If you’re experiencing unusual pain or stiffness in your knee joints, ask your doctor if osteoarthritis may be the cause. Your doctor may recommend an X-ray of your knee to find out.
X-rays are quick, painless, and may help your doctor see the physical symptoms of osteoarthritis in your knee joints. This allows your doctor to prescribe treatments or lifestyle changes that can decrease the constant pain and inflexibility that comes with osteoarthritis.
To get an X-ray of your knee, you’ll need to go to an X-ray imaging lab. There, a radiologist or an X-ray technician can take an X-ray and develop a detailed image of your bone structure for a better view of what might be affecting your joint area. You might also be able to have an X-ray done at your doctor’s office if it has X-ray equipment and a technician or radiologist on-site.
You don’t need to do much to prepare for an X-ray. Your radiologist may ask you to remove clothing covering your knees so that nothing blocks the X-rays from taking a fully detailed image.
If you’re wearing any metal objects, such as glasses or jewelry, your radiologist will likely ask you to remove them so that they don’t appear on the X-ray image. Inform them of any metal implants or other metal objects in your body so that they know how to interpret the object on the X-ray.
If you’re of childbearing age, you may be asked to take a pregnancy test. If you’re pregnant, your radiologist may not permit you to have an X-ray taken in order to keep the fetus safe. In this case, you might be able to have your knee examined with an ultrasound or other imaging technique.
Before the X-ray, the radiologist will take you to a small, private room. Others who may have come with you to the procedure may be asked to leave the room during the X-ray to protect them from radiation.
You’ll then be asked to stand, sit, or lie down in a position that allows the X-ray machine to capture the best possible image of your knee joint. You may feel slight discomfort depending on your position, but you’ll likely be given an object to lean or lie against, such as a pillow, to minimize your discomfort. You’ll also be given a lead apron to wear so that the rest of your body isn’t exposed to radiation from the X-rays.
Once you’re in position and have taken all the necessary precautions, you’ll be asked to stay still until the X-ray procedure is complete. You might be asked to hold your breath to make sure that you stay as still as possible. If you move during the X-ray, you may have to repeat the procedure more than once, as the X-ray image might be too blurry.
A simple joint X-ray shouldn’t take more than a few minutes, including any repeat procedures. If you were injected with a contrast medium, or dye, to improve visibility of certain areas in the image, the X-ray may take an hour or more.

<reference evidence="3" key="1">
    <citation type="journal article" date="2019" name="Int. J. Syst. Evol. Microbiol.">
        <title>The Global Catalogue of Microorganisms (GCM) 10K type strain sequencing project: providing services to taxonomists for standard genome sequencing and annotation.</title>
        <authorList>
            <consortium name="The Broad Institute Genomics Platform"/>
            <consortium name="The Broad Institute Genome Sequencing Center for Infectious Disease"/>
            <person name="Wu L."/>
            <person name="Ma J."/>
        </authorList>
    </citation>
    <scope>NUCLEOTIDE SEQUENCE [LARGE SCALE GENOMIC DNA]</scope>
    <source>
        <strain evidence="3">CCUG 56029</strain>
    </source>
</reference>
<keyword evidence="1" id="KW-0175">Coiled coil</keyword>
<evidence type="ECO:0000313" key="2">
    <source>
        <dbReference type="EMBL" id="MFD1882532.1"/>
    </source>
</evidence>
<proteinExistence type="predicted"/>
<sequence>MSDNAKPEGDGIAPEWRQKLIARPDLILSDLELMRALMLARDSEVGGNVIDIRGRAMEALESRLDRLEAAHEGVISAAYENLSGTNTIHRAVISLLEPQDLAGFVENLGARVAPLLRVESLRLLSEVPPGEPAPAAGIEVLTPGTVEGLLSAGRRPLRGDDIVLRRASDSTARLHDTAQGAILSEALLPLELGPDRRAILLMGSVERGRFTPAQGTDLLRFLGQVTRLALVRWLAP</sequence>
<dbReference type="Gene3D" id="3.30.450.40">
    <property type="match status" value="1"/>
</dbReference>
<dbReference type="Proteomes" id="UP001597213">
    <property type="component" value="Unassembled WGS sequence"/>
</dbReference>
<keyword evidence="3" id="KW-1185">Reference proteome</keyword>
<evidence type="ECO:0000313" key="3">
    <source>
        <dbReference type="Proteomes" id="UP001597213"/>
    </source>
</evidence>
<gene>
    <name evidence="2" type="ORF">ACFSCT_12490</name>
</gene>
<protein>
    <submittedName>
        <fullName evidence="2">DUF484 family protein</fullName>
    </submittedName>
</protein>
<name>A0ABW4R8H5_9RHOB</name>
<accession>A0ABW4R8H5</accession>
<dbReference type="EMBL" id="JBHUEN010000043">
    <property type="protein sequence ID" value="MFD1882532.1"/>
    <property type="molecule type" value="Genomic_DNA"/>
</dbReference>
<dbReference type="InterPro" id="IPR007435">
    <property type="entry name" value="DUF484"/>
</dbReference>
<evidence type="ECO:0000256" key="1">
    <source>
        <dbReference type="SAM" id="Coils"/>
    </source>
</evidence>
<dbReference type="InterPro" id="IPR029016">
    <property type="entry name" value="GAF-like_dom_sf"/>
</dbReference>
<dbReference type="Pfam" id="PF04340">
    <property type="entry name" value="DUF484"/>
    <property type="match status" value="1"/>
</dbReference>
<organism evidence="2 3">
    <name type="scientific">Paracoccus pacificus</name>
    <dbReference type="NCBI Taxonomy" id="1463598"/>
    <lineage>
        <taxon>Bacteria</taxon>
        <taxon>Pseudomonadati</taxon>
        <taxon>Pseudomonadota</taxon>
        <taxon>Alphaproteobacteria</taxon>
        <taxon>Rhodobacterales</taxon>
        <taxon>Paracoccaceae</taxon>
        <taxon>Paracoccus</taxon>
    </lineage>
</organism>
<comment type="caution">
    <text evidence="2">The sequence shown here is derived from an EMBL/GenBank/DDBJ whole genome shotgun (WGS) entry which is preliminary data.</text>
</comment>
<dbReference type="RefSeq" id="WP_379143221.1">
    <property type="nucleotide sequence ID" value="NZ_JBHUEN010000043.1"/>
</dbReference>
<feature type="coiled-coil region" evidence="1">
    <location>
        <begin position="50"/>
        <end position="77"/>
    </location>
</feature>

X-ray procedures carry minimal risks of causing cancer or other radiation side effects. The level of radiation produced by an X-ray is low. Only young children may be noticeably sensitive to the radiation.
X-ray imaging results are usually available immediately after the procedure for you and your doctor to view. In some cases, your doctor may refer you to a specialist, such as a rheumatologist who specializes in arthritis, for further examination of your X-rays. This can take anywhere from a few days to a few weeks depending on your healthcare plan and the availability of the specialist.
To check for osteoarthritis in your knee, your doctor will examine the bones of your knee joint in the image for any damage. They’ll also check the areas around your knee joint’s cartilage for any joint space narrowing, or cartilage loss in your knee joint. Cartilage isn’t visible on an X-ray image, but joint space narrowing is the most obvious symptom of osteoarthritis and other joint conditions in which cartilage has eroded. The less cartilage that’s left on your bone, the more severe your case of osteoarthritis.
Your doctor will also check for other signs of osteoarthritis, including osteophytes — more commonly known as bone spurs. Bone spurs are growths of bone that stick out of the joint and can grind against each other, causing pain when you move your knee. Pieces of cartilage or bone can also break from the joint and get stuck in the joint area. This can make moving the joint even more painful.
Your doctor may ask to do a physical examination before or after looking at your X-rays in order to inspect your knee for any visible swelling, stiffness, or other signs of joint damage.
If your doctor doesn’t see any signs of cartilage loss or joint damage in your X-ray, your doctor may check the X-ray for signs of any similar conditions, such as tendinitis or rheumatoid arthritis. With tendinitis, pain medications and lifestyle changes may relieve your joint pain if the joint is simply being overused or is inflamed. In the case of rheumatoid arthritis, you might require further tests, such as a blood test or an MRI scan so that your doctor can look at your joint more closely and prescribe long-term medications and treatment to control this condition.
If your doctor believes that you have osteoarthritis, your doctor may also do a joint fluid analysis to verify that you have osteoarthritis. Both involve taking fluid or blood from your knee joint with a needle. This may cause minor discomfort.
Once a diagnosis of osteoarthritis is confirmed, your doctor may prescribe pain medications, including acetaminophen (Tylenol) or nonsteroidal anti-inflammatory drugs (NSAIDs) such as ibuprofen (Advil), to keep the pain under control.
Your doctor may also refer you to a physical or occupational therapist to help improve your knee’s flexibility. Physical therapy can also help you change the way you walk on the joint in order to minimize pain and be as active as you want or need to be for both work and your personal life.